Washington D. C. August 31, 1893.
Charles H. Eastman, Co. F., 2d., New Hampshire infantry, of North Conway writes; “ I have fallen into line again and renewed my subscription to the good old National Tribune, let every soldier take the soldiers friend. It’s is our mainstay now.”
Cora May Lillibbridge, of Pine Hill Rhode Island, was born May 4, 1871, and daughter of Reynolds Lillibbridge, who served 3 years in Co. F. 1St., Rhode Island Cavalry. She has black eyes and black hair; Height 5 feet and 10 inches; weight 140 pounds. She is a member of the C. C. and would be pleased to exchange letters and photographs with members.
Dear C. C. friends; I am a little girl and an orphan. My father was almost killed in the war, getting both his legs shot off and died from the effects several years ago. My mother also died, and I am left a long.
I earn my living by painting. I live near the old Shiloh battlefield and near it is a lovely mountain and I will paint a bit of his historic scenery and send to each who will send me a few old used Confederate stamps, or old war envelopes with stamps on them; or a few old Confederate bills, I am getting up a collecting of Confederate relies, I will write every ones name below his collection, so I can tell who give them to me. Will all the dear C. C.’s send me some?
Miss J. F. Bowen
Box 62, Iuka Miss.
Osage County, Friday July 29, 1904
William Telford went to Wichita on the excursion Sunday.
Glen Sargent has been sick with malarial fever this week.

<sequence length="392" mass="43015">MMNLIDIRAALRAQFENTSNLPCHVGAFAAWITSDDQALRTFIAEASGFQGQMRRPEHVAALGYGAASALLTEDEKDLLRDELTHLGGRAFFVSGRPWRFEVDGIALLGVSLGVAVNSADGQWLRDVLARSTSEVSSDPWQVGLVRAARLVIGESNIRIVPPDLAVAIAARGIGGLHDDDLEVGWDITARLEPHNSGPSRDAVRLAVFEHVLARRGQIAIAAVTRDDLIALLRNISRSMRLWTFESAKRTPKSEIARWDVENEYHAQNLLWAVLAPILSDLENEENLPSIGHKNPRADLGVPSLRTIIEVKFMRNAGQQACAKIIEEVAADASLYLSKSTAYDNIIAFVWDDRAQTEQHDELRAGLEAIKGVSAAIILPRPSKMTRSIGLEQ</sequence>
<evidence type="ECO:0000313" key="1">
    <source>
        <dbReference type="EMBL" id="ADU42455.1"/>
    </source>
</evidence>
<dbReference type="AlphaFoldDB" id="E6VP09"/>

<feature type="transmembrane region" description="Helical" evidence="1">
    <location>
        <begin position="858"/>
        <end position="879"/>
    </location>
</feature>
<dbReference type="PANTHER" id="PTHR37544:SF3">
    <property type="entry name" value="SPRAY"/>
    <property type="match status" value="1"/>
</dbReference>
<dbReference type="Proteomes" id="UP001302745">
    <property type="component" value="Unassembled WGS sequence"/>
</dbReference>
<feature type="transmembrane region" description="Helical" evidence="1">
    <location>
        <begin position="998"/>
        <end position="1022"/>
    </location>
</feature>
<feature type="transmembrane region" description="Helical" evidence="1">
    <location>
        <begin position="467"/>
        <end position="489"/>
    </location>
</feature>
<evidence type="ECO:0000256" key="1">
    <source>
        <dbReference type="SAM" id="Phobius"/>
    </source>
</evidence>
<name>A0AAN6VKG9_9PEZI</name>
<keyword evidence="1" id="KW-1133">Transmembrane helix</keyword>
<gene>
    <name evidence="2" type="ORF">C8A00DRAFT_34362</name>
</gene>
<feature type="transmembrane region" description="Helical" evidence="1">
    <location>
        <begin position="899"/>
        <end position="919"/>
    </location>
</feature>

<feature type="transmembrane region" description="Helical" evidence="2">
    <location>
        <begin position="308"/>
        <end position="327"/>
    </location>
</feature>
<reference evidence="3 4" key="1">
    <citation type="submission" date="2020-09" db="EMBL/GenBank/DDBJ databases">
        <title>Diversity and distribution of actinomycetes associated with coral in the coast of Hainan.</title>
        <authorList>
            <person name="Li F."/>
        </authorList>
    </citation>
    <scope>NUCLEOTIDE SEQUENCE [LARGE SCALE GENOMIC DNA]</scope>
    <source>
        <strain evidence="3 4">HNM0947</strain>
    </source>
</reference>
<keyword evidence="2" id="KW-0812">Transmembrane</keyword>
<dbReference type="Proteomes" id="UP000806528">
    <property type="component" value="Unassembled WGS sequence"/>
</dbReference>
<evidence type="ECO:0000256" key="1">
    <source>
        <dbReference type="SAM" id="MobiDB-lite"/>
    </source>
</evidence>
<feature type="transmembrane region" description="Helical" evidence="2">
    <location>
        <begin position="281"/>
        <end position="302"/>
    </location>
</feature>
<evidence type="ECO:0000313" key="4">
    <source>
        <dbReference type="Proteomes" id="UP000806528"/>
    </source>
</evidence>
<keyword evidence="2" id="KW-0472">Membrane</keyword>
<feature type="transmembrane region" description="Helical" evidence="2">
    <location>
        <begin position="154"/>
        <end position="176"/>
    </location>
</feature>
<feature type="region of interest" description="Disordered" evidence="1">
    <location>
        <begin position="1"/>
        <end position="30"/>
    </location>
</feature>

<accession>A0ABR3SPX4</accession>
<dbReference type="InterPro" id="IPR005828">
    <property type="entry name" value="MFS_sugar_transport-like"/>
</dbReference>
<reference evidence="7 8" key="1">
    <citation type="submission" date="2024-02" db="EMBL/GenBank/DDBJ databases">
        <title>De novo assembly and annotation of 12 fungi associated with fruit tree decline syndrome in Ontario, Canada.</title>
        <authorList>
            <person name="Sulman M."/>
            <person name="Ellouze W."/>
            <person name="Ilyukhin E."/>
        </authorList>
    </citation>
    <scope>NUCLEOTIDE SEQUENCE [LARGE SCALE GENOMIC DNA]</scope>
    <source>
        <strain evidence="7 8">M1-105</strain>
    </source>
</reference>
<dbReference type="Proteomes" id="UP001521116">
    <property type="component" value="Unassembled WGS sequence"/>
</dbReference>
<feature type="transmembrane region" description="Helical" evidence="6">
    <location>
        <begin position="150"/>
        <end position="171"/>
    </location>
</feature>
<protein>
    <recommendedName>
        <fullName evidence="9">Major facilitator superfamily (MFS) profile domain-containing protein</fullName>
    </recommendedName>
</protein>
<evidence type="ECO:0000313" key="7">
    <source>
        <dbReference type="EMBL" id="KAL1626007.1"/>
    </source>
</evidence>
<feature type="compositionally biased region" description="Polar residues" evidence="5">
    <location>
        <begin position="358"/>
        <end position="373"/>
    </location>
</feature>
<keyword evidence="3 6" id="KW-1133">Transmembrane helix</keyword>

Miss Lena Brydon had a severe spell of tonsillitis this week.
Mrs. E. Boreland is recovering from her recent spell of sickness.
Born July 24, 1904, to Mr. and Mrs. John Segelquist, a girl mother and child are doing fine.
Frank Turvey has moved his house on lots south of Dr. Calvers and he expects to put on a porch and remodel it into a fancy residence.
While coming home from the Grange picnic at Wyatts Grove Monday evening Daniel Strickenfinger was riding in a spring wagon with a number of youngens, when the wheels on one side ran into a ditch and he was thrown out, the wheels passed over his stomach. The doctor reports no bones broken , but thinks there maybe some internal injuries.
In 1865, Durham was a village of a dozen houses. When the soldiers plundered the place they got a quantity of smoking tobacco. They liked it so well that they hardly got home before they began to write Durham to get more. There were in the town men of enough enterprise to see the opportunity which this situation offered them. It was not long before Durham salesman were selling Durham tobacco in every part of the world.
Watonga Ok., Wallace Erickson a farmer was drowned by a horse at his home Southwest of here Saturday. He was riding an unbroken bronco, when the animal ran into a pond and threw Erickson. The bronco then attacked him and trampled him to death in the water.
May 13. 1898.
Kansas news and comments.
According to the Osage City free press, 20,000 acres of Kaw Valley land have been planted to potatoes.
Oakley Graphic; They call the military camp at Topeka, camp Leedy. If that isn’t a hoodoo we don’t know what is.
“This Sunday business is rather over-doing it.” Says the Wamego Times, in commenting on a fight in a saloon there Sunday, which is a mild way putting it.